I’m failing.

Somewhere down the line, I’ve come to believe that if I love one too much, it will interfere with my love for the other. What if I love too hard, will the wells eventually dry up?  I don’t want to find myself cracked and parched, unable to love brave again.

The word tells us, “For God loved the world, that he gave his only son,”(John 3:16)

In other words:

He loved, so he did a very hard thing;

He loved, so he gave what was most precious to him;

He loved, so he endured.

He loved, so he hung, his lips cracked, his mouth parched.

The veil was torn. His body was buried. But it wasn’t the bottom of the well.

When the world thought Jesus hit rock bottom, a bigger rock rolled away, and the fierce love of God rose up.

I’m learning we can’t put boundaries and borders upon God’s love. We’re the ones slapping labels on His callings: Too Hard. Not Worth It. I. Just. Can’t.

Of course, we can’t! Love wouldn’t be holy if we could accomplish it on our own. Only through Jesus, “For in him we live and move and have our being.” (Acts 17:28)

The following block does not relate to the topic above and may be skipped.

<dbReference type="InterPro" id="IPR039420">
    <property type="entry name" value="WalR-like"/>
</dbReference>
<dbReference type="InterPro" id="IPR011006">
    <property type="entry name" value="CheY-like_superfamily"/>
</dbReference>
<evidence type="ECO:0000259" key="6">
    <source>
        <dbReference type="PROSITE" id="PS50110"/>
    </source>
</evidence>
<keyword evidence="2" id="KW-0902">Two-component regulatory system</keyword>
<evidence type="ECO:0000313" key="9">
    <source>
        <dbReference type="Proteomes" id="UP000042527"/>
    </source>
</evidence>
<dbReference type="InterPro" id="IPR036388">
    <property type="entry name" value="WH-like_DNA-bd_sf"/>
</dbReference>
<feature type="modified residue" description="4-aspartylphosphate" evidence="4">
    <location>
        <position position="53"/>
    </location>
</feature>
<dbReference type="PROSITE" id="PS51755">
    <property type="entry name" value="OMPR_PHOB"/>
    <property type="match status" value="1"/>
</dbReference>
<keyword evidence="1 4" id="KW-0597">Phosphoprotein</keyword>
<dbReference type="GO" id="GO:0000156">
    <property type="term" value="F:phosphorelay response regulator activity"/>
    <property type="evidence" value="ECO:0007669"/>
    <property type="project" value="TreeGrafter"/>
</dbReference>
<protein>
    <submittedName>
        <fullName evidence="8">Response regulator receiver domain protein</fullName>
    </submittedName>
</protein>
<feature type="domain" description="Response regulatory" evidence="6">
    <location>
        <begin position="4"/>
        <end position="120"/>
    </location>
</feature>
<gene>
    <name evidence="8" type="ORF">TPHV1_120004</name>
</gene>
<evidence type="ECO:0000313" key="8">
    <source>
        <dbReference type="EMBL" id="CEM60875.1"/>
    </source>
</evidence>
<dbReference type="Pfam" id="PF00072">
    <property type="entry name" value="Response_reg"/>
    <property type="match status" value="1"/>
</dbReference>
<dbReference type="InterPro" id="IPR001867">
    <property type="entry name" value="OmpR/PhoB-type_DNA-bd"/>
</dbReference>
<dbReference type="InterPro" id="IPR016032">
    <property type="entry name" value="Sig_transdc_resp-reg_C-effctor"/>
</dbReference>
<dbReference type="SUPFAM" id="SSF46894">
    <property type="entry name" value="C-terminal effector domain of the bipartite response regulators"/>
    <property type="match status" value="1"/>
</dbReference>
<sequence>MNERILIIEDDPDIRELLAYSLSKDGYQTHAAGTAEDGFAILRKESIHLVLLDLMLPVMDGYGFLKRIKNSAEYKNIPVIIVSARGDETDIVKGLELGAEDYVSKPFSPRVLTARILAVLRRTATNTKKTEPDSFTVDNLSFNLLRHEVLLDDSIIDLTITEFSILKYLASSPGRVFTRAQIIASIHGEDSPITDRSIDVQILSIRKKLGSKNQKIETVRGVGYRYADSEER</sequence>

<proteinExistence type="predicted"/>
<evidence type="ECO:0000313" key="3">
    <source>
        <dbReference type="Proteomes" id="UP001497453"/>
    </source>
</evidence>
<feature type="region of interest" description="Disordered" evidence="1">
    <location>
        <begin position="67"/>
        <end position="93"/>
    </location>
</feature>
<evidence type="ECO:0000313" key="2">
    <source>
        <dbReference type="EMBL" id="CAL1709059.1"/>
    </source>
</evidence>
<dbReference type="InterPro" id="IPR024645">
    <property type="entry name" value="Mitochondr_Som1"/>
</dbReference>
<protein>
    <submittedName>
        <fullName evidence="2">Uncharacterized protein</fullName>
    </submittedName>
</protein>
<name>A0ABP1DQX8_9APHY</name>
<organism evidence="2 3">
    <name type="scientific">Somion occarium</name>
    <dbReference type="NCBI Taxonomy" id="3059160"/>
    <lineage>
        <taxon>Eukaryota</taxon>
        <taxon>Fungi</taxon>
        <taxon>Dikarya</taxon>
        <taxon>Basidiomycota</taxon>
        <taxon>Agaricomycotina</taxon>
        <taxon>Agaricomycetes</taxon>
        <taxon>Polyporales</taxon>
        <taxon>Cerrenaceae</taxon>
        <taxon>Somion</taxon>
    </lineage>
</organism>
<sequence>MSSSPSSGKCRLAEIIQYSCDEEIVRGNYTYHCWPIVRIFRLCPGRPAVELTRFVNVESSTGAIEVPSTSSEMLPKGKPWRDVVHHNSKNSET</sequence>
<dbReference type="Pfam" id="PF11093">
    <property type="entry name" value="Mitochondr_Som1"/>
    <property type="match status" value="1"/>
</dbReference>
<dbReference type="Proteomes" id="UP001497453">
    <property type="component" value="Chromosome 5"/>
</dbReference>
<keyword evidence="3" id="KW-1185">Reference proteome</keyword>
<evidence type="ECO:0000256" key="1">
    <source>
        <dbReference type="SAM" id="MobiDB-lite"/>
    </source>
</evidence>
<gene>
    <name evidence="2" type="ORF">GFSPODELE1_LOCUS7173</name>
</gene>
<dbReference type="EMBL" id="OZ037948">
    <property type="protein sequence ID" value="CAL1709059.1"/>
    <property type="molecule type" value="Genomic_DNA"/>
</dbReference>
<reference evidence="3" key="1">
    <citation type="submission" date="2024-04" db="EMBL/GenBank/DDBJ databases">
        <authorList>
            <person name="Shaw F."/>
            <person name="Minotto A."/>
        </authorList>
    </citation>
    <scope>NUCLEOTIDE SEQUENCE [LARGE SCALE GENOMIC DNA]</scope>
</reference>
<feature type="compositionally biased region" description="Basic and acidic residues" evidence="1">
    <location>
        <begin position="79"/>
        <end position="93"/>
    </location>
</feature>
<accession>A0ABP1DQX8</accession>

After our last failed adoption, I was convinced a piece of me would never feel again. I was wrong. The death in that experience gave birth to a new depth in me I didn’t know existed. Under the surface of that suffering was an understanding that God’s designed us for more. More perseverance, more strength, more wisdom, more hope, more fight, more courage, and abundant love.

He “is able to do immeasurably more than all we ask or imagine, according to his power that is at work within us.” (Ephesians 3:20)

We’re made in the image of God. So our love story on earth should look a bit like his.

Because he loves, we’ll do hard things. And because he’s with us, we’ll get through it.

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Inviting Grief to Dinner

tamara-bellis-125877-unsplash (1)The Southern California rain surprised all humanity this year, giving my kiddos a false sense of hope, “Mommy, do you think they’ll close the schools because it’s raining?!”